TCP’s collaboration with Flutronix stretches the traditions of concert music a bit further, with multiple composers working together to write a piece that they also perform. While Flutronix regularly compose together as a duo, and TCP has collaboratively composed a few works as a quartet, this is the first time that either ensemble co-composed with musicians outside of their ensembles. The particular approach used to create this piece began with the more playful and open-ended sensibility of the “game piece” side of the contemporary classical world. Prompted by concepts for musical games or directed improvisation, each musician brought semi-composed textures, sketches, or performance instructions that the ensemble sculpted together through improvisation, conversation, and collaboration into their final, through-composed form.
Third Coast Percussion’s version of Philip Glass’s work, Metamorphosis No. 1, is based both on Glass’s original composition for solo piano and the version recorded by Brazilian ensemble Uakti for their “Aguas da Amazonia” project. Through each iteration of this piece, Glass’s musical voice remains immediately identifiable to those familiar with his music, even when performed on Uakti’s array of traditional and homemade instruments, or by TCP on marimba, vibraphone, glockenspiel, and melodica. TCP has found that Glass’s vocabulary fits naturally on percussion instruments, and has helped to bring Glass’s hugely influential music into the percussion ensemble world by arranging numerous works and commissioning Glass for his first percussion ensemble piece, Perpetulum, in 2018.
The process that led to Jlin’s piece is the least traditional concert music approach, and the one most clearly defined by the specialized skills and tools of the artists involved. After conversations, explorations, and sampling of TCP’s percussion instrument collection, Jlin composed each of the seven movements of Perspective as electronic tracks, written one layer at a time in FL Studio, without any use of music notation. Jlin shared these sonic renderings (as well as the individual layers or “stems”) with TCP, who then set about creating a version of these movements that they could perform live as a quartet. Diving into each of the tracks, the percussionists found a beautiful complexity—dozens and dozens of stems in each track, patterns that never seem to repeat when one would expect them to, and outrageous sounds that are hard to imagine recreating acoustically. Even typical percussion sounds like snare drum, hi-hat, or kick drum exist in multiple variations, subtle timbral shades in counterpoint or composite. Some of TCP’s versions wound up very similar to Jlin’s on a note-to-note basis, while others re-imagined certain layers. Jlin’s comments echo those of many classical composers, who take joy in seeing what unique interpretation performers will bring to what they have written, saying when she gives a piece to an ensemble, “I don’t want it played back to me the way I wrote it, I want to hear it in a different perspective.”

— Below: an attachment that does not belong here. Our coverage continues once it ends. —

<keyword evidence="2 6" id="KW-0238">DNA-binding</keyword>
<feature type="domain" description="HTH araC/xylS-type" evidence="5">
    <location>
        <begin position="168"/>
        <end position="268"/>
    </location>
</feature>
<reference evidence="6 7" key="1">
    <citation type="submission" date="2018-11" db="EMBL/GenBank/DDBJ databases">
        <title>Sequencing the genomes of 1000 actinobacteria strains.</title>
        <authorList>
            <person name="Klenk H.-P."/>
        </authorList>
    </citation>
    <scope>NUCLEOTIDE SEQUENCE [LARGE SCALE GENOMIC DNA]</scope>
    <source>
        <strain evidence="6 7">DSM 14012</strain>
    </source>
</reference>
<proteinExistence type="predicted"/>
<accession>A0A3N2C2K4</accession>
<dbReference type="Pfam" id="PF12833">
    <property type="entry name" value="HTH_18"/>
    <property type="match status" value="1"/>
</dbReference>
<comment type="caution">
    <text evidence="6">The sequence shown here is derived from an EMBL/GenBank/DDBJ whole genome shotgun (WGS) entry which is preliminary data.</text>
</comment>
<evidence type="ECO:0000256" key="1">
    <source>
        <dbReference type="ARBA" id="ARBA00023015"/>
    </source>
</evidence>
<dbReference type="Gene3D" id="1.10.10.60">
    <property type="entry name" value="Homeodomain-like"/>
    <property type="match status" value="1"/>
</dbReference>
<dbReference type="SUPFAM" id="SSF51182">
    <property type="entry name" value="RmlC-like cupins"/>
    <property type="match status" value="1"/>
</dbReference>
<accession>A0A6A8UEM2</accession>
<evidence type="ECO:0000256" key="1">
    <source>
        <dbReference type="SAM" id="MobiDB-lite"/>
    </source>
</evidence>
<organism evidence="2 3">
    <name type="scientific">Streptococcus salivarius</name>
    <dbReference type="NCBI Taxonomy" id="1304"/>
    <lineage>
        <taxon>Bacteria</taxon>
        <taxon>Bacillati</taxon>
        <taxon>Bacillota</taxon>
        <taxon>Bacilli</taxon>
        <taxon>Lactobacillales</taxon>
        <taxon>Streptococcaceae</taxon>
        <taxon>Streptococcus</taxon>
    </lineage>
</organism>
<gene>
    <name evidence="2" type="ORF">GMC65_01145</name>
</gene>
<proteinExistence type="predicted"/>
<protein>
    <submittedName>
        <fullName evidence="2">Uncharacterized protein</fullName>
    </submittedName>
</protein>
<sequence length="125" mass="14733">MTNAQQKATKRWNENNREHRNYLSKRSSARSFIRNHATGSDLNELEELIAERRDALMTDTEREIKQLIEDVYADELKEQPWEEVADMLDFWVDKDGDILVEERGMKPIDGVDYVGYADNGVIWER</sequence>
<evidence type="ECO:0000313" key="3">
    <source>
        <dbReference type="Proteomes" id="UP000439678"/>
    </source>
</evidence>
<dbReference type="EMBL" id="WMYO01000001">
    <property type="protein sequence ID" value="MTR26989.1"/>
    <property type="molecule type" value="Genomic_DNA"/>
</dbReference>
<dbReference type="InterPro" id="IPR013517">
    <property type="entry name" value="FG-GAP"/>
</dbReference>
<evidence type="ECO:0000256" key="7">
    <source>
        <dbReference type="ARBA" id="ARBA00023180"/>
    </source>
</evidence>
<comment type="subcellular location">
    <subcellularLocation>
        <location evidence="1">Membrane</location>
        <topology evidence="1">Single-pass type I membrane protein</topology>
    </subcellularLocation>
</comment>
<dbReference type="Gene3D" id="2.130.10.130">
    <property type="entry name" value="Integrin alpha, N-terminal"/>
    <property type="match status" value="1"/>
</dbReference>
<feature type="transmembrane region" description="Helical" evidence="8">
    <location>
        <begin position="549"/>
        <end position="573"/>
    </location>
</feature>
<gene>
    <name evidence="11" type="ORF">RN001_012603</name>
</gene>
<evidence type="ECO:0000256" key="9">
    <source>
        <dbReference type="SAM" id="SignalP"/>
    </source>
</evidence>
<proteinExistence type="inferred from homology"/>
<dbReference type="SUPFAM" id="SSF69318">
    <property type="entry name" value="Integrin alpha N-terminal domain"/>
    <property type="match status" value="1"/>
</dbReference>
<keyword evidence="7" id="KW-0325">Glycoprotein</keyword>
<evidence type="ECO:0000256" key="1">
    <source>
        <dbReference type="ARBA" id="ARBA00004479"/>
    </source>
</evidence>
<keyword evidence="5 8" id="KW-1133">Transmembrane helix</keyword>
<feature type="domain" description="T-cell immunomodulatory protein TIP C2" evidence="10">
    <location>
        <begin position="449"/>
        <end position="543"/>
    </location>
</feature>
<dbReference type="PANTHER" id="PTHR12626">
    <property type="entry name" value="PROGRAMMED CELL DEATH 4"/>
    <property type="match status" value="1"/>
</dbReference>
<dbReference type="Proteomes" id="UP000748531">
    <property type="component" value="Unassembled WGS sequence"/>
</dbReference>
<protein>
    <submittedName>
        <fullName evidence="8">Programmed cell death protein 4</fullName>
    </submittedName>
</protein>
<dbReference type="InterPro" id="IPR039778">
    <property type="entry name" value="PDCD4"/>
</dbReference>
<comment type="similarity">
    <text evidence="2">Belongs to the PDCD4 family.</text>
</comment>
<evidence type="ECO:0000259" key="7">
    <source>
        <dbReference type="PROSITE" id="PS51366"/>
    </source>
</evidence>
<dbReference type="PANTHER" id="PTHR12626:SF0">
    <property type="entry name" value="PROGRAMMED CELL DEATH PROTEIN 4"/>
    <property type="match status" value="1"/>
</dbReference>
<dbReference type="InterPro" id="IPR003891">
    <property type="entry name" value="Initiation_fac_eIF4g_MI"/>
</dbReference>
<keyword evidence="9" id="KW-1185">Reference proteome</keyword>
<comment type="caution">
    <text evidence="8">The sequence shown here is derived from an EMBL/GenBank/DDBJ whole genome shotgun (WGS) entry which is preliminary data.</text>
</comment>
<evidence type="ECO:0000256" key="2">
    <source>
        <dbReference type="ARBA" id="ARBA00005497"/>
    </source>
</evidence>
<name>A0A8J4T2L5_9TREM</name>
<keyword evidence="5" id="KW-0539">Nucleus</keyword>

Elaine Martone (Glass, Jlin)
Colin Campbell (Flutronix)
Danny Elfman (Elfman)
Bill Maylone, Dan Nichols, and Jonathan Lackey (Glass, Jlin, Flutronix)
Dan Nichols (Elfman)
Editing and Mixing
Bill Maylone (Glass, Jlin, Flutronix)
Noah Snyder (Elfman)
Mastering Joe Lambert
Art and Design Sonnenzimmer
All music was recorded at Chicago Recording Company
Elfman October 26-29, 2020
Jlin, Glass May 17-21, 2021
Flutronix January 14-15, 2022
Robert Dillon and David Skidmore
Percussion Quartet © 2019 by Danny Elfman (BMI).
All rights administered worldwide by Faber Music Ltd.
Perspective © 2019 by Jlin.
All rights administered worldwide by Decca Publishing, a division of Universal Music Publishing Ltd.
Metamorphosis No. 1 © 2022
Dunvagen Music Publishers, Inc. Used by permission. (ASCAP)
Rubix © 2022
Flutronix Publishing and Third Coast Percussion Publications. (ASCAP)
Cedille Records © 2022